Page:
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Provedor de dados:  AgEcon
País:  United States
Título:  Gender, Marital Status, Farm Size and other Factors Influencing the Extent of Cash Cropping in Kenya: A Case Study
Autores:  Kiriti, Tabitha
Tisdell, Clement A.
Data:  2011-04-05
Ano:  2002
Palavras-chave:  Agricultural commercialisation
Gender inequality
Non-food cash crops
Food cash crops
Non-cash food crops
Community/Rural/Urban Development
Farm Management
Labor and Human Capital
Land Economics/Use
Resumo:  This article examines the effects of commercialisation of agriculture on land use and work patterns by means of a case study in the Nyeri district in Kenya. The study uses cross sectional data collected from small-scale farmers in this district. We find that good quality land is allocated to non-food cash crops, which may lead to a reduction in non-cash food crops and expose some households to greater risks of possible famine. Also the proportion of land allocated to food crops declines as the farm size increases while the proportion of land allocated to non-food cash crops rises as the size of farm increases. Cash crops are also not bringing in as much revenue commensurate with the amount of land allocated to them. With growing commercialisation, women still work more hours than men. They not only work on non-cash food crops but also on cash crops including non-food cash crops. Evidence indicates that women living with husbands work longer hours than those married but living alone, and also longer than the unmarried women. Married women seem to lose their decision-making ability with growth of commercialisation, as husbands make most decisions to do with cash crops. Furthermore husbands appropriate family cash income. Husbands are less likely to use such income for the welfare of the family compared to wives due to different expenditure patterns. Married women in Kenya also have little or no power to change the way land is allocated between food and non-food cash crops. Due to deteriorating terms of trade for non-food cash crops, men have started cultivation of food cash crops with the potential of crowding out women. It is found that both the area of non-cash crops tends to rise with farm size but also the proportion of the farm area cash cropped rises in Central Kenya.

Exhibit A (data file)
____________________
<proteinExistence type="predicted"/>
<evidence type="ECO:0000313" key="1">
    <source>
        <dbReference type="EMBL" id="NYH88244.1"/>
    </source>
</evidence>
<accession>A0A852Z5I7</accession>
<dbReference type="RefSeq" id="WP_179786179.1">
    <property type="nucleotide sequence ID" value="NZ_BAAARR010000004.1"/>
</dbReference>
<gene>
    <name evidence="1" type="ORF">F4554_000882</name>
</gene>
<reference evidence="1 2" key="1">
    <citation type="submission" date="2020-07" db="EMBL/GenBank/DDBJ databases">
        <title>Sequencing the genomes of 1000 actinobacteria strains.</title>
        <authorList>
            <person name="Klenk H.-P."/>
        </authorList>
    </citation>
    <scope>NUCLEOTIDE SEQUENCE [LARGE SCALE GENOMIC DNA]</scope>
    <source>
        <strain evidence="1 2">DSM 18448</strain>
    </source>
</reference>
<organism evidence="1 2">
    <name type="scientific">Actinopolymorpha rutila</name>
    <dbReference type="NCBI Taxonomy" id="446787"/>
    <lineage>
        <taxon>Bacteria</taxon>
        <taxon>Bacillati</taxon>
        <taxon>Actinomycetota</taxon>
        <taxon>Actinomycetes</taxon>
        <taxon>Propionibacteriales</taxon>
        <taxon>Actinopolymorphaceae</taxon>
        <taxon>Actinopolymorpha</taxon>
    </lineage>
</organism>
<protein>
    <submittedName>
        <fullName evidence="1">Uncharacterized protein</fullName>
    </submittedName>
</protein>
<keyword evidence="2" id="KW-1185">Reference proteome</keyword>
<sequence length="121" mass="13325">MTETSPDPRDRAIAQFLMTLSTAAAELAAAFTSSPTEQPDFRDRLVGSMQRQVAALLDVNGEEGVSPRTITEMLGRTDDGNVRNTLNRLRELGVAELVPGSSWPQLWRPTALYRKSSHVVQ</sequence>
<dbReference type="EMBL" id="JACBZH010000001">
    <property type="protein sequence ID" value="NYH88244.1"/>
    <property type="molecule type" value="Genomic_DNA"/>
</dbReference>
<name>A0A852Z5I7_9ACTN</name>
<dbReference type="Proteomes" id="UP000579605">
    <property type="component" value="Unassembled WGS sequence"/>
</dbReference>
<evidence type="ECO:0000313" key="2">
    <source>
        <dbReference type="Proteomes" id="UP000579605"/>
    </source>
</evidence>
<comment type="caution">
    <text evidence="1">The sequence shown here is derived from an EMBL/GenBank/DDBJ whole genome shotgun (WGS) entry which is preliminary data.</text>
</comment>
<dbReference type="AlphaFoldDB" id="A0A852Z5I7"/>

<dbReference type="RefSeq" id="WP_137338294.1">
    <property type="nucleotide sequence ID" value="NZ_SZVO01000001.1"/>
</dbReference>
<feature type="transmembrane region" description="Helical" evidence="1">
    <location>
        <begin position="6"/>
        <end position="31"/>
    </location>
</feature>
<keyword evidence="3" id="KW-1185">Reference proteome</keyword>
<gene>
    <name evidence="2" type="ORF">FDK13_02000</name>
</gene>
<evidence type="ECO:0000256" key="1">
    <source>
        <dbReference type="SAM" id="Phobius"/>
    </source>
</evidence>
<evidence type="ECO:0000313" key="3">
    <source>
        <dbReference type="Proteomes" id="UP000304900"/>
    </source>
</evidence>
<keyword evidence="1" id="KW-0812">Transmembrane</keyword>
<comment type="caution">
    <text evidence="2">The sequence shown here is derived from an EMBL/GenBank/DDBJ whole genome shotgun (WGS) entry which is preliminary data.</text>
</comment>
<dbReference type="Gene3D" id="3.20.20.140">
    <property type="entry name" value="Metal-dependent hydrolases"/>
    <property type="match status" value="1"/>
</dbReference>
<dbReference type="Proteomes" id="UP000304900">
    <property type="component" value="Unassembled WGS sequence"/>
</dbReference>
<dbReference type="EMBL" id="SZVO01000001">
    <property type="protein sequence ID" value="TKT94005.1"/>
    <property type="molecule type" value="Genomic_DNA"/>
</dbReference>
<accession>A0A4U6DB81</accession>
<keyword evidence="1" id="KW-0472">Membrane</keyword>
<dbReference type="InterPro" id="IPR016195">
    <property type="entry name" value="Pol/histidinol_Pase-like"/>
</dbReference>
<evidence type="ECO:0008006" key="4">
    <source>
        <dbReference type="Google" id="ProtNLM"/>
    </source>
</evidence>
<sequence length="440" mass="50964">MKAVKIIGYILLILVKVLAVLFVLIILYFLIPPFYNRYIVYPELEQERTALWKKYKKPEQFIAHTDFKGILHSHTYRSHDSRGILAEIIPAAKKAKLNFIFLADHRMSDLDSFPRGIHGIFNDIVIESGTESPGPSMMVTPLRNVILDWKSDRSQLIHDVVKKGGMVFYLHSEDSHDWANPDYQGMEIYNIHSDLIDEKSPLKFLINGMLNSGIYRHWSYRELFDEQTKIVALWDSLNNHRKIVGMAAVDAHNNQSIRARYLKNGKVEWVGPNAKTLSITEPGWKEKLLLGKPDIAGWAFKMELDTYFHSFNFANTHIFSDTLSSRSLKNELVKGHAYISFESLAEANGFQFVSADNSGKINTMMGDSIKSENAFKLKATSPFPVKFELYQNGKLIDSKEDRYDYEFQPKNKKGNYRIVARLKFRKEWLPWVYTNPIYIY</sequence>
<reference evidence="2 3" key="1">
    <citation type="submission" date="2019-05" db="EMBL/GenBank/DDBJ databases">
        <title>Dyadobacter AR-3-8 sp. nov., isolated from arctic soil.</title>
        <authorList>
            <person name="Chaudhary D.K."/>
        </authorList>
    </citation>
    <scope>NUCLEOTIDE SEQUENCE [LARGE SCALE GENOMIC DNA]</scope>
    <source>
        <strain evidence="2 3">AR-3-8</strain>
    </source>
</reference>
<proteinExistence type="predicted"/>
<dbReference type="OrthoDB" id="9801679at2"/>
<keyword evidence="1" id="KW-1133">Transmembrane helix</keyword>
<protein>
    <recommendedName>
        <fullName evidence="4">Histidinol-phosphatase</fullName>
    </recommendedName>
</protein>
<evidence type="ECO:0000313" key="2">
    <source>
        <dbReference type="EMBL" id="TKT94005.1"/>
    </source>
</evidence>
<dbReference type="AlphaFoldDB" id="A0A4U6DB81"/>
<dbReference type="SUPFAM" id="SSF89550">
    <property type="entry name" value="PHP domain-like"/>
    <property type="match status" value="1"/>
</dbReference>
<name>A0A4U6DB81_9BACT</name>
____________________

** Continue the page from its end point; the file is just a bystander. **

Tipo:  Working or Discussion Paper
Idioma:  Inglês
Identificador:  ISSN: 1442-8563
Relação:  University of Queensland>School of Economics>Social Economics, Policy and Development Working Papers
Social Economics, Policy and Development
Formato:  36

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